The executioner commanded him silence, but he said, “Leave God be with me for a little while; repent, for your life is short.”
A brother then said, “God will strengthen you.” “Oh, yes,” said he, “the power of His Spirit is not weakening in me.”
The monk attempted to speak to Mariken, but Govert said, “Get you hence, deceiver, to your own people; for we have no need of you.”
Entering the ring, Govert said to the gild-brothers, “How you stand here with sticks and staves? Thus stood the Jews when they brought Christ to death; if we had been afraid of this, we would have fled in time.”
They then knelt down together, and prayed; whereupon they kissed each other. Anneken immediately commenced to sing, “In thee, O Lord; do I put my trust.” The servants told her to be still; but Govert said, “No, sister, sing on,” and helped her sing. Enraged at this, the bailiff called to him a servant, and whispered something in his ear. The latter went to the assistant of the executioner, who, upon receiving the order, immediately put a gag on Govert; but the latter held his teeth so firmly closed, that the gag did not hinder him much, and he laughingly said, “I could easily sing with the gag on; but Paul says: “Sing in your heart to God.”
The executioner, in order to put her to shame, made Anneken stand in her bare chemise. A servant asked Gillis whether he did not see some of his people. Gillis said, “Do you know of nothing else to torment us with?” “What does he say?” asked Govert. “He inquires for our fellow brethren,” replied Gillis. Govert said, “Though I could count twenty, I would not mention a single one. You think that by killing us you can suppress the Word of God; but of those that hear and see this, hundreds shall yet come forth.” Standing at the stake, he said, “Amend your ways and repent; for after this there will be no more time for repentance.” A servant who had a bottle of wine, asked them whether they wished to drink. Govert said, “We have no desire for your insipid wine; for our Father shall give us new wine in His eternal kingdom.” When it was thought that the old woman had been strangled at the stake, she began to sing a hymn in honor of her Bridegroom, which when Anneken heard it, she, from ardent love, sang with her. When they all stood at their stakes, each with a strap around the neck, they smiled at and nodded to one another, thus affectionately saluting and comforting each other, and commending their souls into the hands of God, they fell asleep in the Lord, and were burned.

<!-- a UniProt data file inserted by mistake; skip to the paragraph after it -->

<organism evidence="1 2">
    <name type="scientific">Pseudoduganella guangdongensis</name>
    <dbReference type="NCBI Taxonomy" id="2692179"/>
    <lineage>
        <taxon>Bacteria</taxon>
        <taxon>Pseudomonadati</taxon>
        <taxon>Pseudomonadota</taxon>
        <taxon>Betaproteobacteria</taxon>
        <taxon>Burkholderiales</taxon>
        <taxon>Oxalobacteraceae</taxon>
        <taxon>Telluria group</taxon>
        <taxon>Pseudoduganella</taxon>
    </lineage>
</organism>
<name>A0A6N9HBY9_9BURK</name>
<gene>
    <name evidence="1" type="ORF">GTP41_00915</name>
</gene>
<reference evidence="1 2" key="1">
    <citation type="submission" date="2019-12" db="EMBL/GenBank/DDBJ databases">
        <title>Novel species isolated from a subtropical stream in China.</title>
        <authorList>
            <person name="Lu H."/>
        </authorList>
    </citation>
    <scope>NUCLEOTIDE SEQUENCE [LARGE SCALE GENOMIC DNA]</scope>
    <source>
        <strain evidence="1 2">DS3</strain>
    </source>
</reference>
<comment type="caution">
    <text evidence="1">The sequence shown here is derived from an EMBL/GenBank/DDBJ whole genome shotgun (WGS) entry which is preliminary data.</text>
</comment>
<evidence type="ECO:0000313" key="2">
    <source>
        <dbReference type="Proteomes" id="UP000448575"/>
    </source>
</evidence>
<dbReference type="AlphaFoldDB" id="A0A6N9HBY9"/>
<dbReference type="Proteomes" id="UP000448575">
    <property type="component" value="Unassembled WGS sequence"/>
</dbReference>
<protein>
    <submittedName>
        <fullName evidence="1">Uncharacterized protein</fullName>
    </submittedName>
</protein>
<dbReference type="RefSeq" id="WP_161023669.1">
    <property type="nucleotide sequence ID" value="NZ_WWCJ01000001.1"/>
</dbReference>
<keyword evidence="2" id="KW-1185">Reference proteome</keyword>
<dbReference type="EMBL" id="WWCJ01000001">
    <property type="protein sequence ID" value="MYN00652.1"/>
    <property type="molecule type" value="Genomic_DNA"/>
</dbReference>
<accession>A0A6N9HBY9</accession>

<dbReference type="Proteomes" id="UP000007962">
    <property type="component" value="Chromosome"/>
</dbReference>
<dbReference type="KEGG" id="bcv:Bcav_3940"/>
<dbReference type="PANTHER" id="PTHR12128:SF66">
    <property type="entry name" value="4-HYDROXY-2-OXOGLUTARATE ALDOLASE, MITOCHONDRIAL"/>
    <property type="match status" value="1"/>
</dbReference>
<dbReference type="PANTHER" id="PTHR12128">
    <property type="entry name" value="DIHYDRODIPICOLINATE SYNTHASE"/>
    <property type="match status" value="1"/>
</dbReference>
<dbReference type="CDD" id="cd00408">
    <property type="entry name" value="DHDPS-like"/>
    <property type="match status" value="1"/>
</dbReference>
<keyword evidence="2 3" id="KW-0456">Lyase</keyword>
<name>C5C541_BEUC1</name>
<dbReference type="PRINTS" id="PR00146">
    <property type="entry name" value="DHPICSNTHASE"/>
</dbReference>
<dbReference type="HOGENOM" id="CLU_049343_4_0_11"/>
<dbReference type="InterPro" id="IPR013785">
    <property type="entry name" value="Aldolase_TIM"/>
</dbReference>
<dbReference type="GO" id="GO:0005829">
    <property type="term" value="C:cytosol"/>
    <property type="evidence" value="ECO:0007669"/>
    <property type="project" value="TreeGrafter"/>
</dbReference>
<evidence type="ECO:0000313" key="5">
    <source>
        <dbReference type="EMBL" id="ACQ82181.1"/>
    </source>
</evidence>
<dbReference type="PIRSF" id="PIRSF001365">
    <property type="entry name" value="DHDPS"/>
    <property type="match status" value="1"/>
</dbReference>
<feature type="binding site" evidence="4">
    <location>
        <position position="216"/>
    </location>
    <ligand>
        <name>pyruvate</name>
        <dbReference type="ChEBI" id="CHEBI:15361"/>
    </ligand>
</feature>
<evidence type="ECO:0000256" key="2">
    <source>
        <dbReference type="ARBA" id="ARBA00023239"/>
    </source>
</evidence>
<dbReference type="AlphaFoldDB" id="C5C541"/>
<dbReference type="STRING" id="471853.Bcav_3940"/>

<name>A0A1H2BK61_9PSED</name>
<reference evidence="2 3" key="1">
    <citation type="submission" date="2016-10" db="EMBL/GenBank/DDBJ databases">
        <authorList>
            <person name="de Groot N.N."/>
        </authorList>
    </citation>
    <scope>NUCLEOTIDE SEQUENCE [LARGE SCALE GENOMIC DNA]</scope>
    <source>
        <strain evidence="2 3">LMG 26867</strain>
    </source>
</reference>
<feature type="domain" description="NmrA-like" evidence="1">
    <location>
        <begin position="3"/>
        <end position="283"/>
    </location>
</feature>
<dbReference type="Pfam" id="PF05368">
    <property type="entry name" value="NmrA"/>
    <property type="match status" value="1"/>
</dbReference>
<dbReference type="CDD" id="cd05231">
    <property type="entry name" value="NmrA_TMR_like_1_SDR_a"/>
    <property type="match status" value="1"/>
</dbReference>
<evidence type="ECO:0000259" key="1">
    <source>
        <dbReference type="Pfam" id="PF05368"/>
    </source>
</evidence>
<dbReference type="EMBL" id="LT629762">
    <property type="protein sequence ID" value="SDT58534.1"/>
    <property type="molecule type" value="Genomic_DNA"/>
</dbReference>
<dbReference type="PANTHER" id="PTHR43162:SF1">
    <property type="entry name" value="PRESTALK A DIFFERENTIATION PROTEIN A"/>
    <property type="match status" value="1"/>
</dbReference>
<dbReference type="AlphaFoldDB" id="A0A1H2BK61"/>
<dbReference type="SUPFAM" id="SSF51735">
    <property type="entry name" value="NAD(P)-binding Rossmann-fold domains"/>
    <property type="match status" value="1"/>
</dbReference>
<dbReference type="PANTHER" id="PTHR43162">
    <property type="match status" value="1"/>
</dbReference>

On this date in 1744, Skinnar Per Andersson was beheaded in Stockholm — a cautionary examplar of the limits of electoral change.
The latter had proven deeply unresponsive to the complaints of farmers and peasants while also harrowing the countryside for recruits to die in the Hats’ insane war of choice against Russia.
Andersson tore into the war policy at a public meeting in July of 1742, demanding punishment for the politicians who had launched it; he found himself elected to the Riksdag for his trouble.
That’s just fine, but the anger of his neighbors was outrunning Andersson’s personal capacity to act as one legislator in a chamber. A peasant revolt against continued military recruitment, the Dalecarlian Rebellion, broke out among Dalarna farmers in 1743 — and though the enterprise was much against Andersson’s own urging toward moderation, he thought himself duty-bound to adhere to it when commenced.
As is usual with peasant rebellions, it did not last long, and the Hats who had somehow retained control of government despite their self-inflicted catastrophe had Andersson arrested and executed along with other leaders of the rising.